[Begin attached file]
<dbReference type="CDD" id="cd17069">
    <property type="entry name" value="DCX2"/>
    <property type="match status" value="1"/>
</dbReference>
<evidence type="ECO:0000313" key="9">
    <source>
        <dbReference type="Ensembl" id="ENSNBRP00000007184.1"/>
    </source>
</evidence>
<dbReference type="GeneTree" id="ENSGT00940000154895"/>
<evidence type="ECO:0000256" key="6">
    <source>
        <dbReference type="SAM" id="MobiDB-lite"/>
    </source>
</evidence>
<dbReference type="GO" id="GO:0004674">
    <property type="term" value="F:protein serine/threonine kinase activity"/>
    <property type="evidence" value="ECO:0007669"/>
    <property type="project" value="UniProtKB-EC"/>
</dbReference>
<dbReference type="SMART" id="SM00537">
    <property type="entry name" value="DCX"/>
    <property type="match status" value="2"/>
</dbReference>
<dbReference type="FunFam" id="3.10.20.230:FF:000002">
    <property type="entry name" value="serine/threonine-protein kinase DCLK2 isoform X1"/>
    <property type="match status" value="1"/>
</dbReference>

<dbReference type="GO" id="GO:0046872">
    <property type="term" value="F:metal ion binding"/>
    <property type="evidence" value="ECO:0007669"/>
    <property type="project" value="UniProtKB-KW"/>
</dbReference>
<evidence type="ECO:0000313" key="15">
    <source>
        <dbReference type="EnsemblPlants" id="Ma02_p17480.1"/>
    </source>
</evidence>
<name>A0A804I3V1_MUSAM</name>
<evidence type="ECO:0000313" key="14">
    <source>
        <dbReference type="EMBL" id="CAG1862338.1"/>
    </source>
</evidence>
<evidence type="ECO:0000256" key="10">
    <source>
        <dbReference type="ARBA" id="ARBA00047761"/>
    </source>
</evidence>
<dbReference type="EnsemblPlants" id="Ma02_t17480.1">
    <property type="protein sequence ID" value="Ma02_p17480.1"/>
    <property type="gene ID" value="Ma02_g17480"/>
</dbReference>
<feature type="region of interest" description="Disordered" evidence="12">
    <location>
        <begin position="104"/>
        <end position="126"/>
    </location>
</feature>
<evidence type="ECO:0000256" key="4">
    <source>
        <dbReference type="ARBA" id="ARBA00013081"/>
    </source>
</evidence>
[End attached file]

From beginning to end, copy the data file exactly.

<dbReference type="CDD" id="cd17069">
    <property type="entry name" value="DCX2"/>
    <property type="match status" value="1"/>
</dbReference>
<evidence type="ECO:0000313" key="9">
    <source>
        <dbReference type="Ensembl" id="ENSNBRP00000007184.1"/>
    </source>
</evidence>
<dbReference type="GeneTree" id="ENSGT00940000154895"/>
<evidence type="ECO:0000256" key="6">
    <source>
        <dbReference type="SAM" id="MobiDB-lite"/>
    </source>
</evidence>
<dbReference type="GO" id="GO:0004674">
    <property type="term" value="F:protein serine/threonine kinase activity"/>
    <property type="evidence" value="ECO:0007669"/>
    <property type="project" value="UniProtKB-EC"/>
</dbReference>
<dbReference type="SMART" id="SM00537">
    <property type="entry name" value="DCX"/>
    <property type="match status" value="2"/>
</dbReference>
<dbReference type="FunFam" id="3.10.20.230:FF:000002">
    <property type="entry name" value="serine/threonine-protein kinase DCLK2 isoform X1"/>
    <property type="match status" value="1"/>
</dbReference>

<dbReference type="GO" id="GO:0046872">
    <property type="term" value="F:metal ion binding"/>
    <property type="evidence" value="ECO:0007669"/>
    <property type="project" value="UniProtKB-KW"/>
</dbReference>
<evidence type="ECO:0000313" key="15">
    <source>
        <dbReference type="EnsemblPlants" id="Ma02_p17480.1"/>
    </source>
</evidence>
<name>A0A804I3V1_MUSAM</name>
<evidence type="ECO:0000313" key="14">
    <source>
        <dbReference type="EMBL" id="CAG1862338.1"/>
    </source>
</evidence>
<evidence type="ECO:0000256" key="10">
    <source>
        <dbReference type="ARBA" id="ARBA00047761"/>
    </source>
</evidence>
<dbReference type="EnsemblPlants" id="Ma02_t17480.1">
    <property type="protein sequence ID" value="Ma02_p17480.1"/>
    <property type="gene ID" value="Ma02_g17480"/>
</dbReference>
<feature type="region of interest" description="Disordered" evidence="12">
    <location>
        <begin position="104"/>
        <end position="126"/>
    </location>
</feature>
<evidence type="ECO:0000256" key="4">
    <source>
        <dbReference type="ARBA" id="ARBA00013081"/>
    </source>
</evidence>